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Philippa Day’s Sister Writes For The Guardian

November 9, 2021

In the grounds of a mental health hospital my sister, Philippa Day, looked at me with tear-filled eyes and told me that the Department for Work and Pensions (DWP)’s actions would kill her, and that when they did she wanted me to advocate for her so that it would never happen again. I looked at her gravely and made a solemn promise that if anyone took her from me I would do exactly that.

Philippa had emotionally unstable personality disorder, agoraphobia, anxiety, depression and type 1 diabetes. In November 2018 Philippa was advised by her community psychiatric nurse (CPN) that she may have been entitled to more benefits than she was receiving and was asked to consider applying for personal independence payments (Pip).Advertisement

I accompanied Philippa to an organisation called Framework in Nottingham to receive advice around applying for Pip and to start the application. Philippa completed the application with the assistance of her mental health and diabetic teams and posted the form herself, feeling a great sense of achievement that she had walked to the postbox unaccompanied.

In March 2019, Philippa discovered that her disability benefits had been stopped in January that year and she was only receiving the standard allowance – at this time about £60 a week. What transpired after was a downward spiral hastened by poverty and the difficulty of having her benefits reinstated. Despite numerous phone calls from both professionals and Philippa, there continued to be mistakes in the handling of her claim. Philippa called the DWP herself, sobbing while discussing her issues – recordings of these calls were included as evidence in our claim. She informed them that she was “starving and cold” and that she “literally needed a reason to live”. When she ended the call, my sister still said thank you.

Notably, in July-August 2019 my sister received a letter instructing her to attend an assessment in the next city in the early morning. Her CPN appealed against this decision, highlighting that Philippa would not be able to engage in a face-to-face assessment outside her home due to her agoraphobia and complex mental health issues and that to do so would place her at significant risk of harm. Her community mental health team and her family worked tirelessly to mitigate the effects of this trip, however we were unsuccessful and in the early hours of 8 August 2019 my sister took an overdose that she would not survive.

In the following pre-inquest reviews and the inquest itself, we continued to suffer from the cold and unyielding walls of the DWP and Capita, the private firm that carries out some benefits assessments. In a pre-inquest review it had been heavily implied by a Capita lawyer that I had written my sister’s suicide note, which directly implicates the DWP, for political gain. This was easily disproven with time stamps, however the outrage I felt remained. In the inquest itself, my mother, who had not been called to give evidence, felt the need to submit an oral statement detailing that she loved her daughter. My sister’s CPN, who was highly commended by the coroner for her work, gave evidence for two days on the medical interventions offered to Philippa and the impact that having her disability benefits removed had on her mental state. In a rare move, on the last day of the inquest the coroner, Gordon Clow, chose to read his conclusions in full. Hour after hour we listened to how 28 individual mistakes made by both the DWP and Capita led to Philippa’s death.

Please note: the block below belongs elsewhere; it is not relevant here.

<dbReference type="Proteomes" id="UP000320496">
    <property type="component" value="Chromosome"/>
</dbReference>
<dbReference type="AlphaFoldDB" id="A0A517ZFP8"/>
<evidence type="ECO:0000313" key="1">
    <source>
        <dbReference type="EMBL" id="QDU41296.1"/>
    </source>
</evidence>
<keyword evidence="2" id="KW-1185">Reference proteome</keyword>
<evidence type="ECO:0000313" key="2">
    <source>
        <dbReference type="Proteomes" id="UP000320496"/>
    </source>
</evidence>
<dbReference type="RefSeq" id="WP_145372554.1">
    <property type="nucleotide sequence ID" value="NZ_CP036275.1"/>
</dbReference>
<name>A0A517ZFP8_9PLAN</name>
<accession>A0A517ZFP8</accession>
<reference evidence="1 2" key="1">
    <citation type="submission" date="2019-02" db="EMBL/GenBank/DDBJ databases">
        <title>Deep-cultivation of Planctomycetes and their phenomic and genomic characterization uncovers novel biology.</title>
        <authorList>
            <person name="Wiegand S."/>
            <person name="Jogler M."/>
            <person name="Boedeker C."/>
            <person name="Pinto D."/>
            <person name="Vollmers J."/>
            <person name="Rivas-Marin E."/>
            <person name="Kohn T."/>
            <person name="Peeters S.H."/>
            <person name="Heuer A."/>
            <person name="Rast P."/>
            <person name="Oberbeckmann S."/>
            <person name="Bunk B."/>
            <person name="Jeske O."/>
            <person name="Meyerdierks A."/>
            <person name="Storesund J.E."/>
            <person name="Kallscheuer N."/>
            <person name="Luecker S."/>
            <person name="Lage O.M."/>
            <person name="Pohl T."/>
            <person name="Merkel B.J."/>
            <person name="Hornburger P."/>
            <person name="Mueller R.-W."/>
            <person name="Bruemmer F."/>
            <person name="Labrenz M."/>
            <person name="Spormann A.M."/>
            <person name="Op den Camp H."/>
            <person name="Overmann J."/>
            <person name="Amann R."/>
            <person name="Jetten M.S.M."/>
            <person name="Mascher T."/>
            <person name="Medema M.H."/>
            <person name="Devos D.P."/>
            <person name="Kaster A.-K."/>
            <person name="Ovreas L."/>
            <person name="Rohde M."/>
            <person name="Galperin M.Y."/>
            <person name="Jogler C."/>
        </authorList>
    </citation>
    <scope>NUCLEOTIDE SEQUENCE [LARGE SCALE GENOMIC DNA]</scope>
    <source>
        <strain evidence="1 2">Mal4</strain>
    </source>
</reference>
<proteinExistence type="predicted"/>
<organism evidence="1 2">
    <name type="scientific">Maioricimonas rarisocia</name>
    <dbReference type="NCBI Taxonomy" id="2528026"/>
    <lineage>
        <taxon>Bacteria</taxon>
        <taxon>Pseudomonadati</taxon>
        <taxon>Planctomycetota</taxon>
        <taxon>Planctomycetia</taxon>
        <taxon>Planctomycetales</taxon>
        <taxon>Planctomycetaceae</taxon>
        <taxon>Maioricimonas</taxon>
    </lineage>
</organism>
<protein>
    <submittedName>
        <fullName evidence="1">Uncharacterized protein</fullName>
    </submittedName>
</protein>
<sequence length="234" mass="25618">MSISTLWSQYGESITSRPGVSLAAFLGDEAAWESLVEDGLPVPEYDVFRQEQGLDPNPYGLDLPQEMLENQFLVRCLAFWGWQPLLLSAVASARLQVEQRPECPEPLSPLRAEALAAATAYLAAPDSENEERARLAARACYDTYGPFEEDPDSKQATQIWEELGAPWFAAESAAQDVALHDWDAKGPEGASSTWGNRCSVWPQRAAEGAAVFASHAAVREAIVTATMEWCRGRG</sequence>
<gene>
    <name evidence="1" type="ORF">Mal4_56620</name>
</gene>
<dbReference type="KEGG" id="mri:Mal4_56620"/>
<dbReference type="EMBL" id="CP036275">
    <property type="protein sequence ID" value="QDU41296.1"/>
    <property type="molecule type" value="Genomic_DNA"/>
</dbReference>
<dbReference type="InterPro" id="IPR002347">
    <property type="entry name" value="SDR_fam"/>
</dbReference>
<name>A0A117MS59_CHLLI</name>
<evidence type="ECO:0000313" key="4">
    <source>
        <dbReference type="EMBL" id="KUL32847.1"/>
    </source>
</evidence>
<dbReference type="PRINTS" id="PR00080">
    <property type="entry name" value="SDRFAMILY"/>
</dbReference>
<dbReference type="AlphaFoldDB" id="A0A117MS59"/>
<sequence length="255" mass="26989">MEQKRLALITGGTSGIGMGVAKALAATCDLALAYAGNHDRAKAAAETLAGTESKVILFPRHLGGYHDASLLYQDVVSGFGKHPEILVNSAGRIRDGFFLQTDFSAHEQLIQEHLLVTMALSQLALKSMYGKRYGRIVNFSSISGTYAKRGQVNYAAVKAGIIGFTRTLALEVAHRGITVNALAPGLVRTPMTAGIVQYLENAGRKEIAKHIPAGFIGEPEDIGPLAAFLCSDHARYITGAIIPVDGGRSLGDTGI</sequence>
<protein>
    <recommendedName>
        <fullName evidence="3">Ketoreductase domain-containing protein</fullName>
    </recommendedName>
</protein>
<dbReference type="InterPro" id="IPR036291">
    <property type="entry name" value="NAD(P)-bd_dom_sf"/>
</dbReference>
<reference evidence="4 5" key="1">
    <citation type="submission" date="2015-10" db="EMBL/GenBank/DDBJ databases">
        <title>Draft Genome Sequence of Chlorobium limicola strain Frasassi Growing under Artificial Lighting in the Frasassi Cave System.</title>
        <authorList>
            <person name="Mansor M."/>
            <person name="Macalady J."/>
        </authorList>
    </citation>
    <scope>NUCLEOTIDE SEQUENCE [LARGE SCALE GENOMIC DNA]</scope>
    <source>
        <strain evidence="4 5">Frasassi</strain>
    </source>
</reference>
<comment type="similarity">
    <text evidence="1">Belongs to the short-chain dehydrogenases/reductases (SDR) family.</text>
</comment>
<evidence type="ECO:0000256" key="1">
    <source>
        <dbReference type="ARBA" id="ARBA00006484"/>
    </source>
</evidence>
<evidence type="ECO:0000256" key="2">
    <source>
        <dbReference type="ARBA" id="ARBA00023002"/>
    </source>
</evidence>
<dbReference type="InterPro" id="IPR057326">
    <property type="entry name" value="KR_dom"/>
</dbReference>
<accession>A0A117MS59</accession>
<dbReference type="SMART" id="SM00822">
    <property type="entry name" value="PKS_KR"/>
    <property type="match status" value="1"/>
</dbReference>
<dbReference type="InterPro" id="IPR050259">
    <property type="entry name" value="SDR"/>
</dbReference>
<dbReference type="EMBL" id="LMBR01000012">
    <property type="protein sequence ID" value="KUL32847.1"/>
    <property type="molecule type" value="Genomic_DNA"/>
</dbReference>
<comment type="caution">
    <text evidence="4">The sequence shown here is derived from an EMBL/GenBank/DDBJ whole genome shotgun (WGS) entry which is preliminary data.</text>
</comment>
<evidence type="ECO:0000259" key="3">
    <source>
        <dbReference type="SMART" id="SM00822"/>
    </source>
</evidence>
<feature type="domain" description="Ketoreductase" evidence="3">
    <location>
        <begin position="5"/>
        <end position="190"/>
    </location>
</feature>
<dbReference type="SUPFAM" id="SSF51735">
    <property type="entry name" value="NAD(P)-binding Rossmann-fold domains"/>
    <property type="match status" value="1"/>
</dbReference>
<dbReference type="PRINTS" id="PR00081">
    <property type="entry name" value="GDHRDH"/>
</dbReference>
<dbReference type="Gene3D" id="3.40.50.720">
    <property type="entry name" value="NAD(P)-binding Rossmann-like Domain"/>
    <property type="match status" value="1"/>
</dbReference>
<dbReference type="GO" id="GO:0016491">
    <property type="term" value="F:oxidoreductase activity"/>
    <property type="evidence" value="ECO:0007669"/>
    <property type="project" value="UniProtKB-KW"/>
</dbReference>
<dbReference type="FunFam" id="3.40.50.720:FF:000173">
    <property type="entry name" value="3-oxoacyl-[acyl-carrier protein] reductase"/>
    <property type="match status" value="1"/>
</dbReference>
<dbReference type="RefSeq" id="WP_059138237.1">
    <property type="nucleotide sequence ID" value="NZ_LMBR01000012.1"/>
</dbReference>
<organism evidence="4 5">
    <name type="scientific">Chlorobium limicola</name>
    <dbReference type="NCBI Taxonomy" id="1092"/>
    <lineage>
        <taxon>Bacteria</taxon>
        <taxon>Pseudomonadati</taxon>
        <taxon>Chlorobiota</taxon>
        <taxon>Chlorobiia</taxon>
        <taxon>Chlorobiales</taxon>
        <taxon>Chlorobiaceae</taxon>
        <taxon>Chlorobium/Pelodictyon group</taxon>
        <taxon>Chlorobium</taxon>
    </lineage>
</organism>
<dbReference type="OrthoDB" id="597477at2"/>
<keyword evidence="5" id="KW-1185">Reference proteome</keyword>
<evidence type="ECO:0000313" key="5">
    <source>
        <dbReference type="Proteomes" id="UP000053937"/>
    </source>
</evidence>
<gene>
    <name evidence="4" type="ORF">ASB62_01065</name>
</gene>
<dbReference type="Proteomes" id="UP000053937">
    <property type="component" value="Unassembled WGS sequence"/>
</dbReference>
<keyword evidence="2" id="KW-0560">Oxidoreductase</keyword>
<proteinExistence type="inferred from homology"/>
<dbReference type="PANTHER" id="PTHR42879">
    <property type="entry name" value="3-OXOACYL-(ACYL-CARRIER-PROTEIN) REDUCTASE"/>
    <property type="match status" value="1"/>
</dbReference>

In Clow’s conclusion, he states “the failure to administer the claim in such a way to avoid exacerbating Philippa Day’s pre-existing mental health problems was the predominant factor” in my sister taking an overdose. We are the first family to have received compensation regarding a benefit-related death, but we are not the only family that has suffered. Organisations and individuals are trying to hold politicians to account over these failures. I recently took part in Rethink’s campaign Stop Benefit Deaths, where individuals are invited to email the secretary of state urging them to meet with bereaved families, and calling for a public inquiry.

In my campaigning against benefit deaths, I have had the privilege to meet others who lost their loved ones in similar circumstances. This included meeting at the Museum of Austerity, a VR piece that recently premiered at the London film festival featuring holograms of 10 people who lost their lives, with their stories told by family members. There was the power of shared experience in that room as we were led family by family to experience the piece alone.

While going through the processes of applying for disability benefits, which could be described as arduous, disabled people feel alone and scared that the lifeline of their payments will be removed. My sister’s case and others like it have highlighted longstanding and systemic issues with the benefits system in the UK and have further damaged the public’s confidence in the DWP. This can only be rectified by a public inquiry, meaningful change and transparency about how benefits applications affect disabled people.

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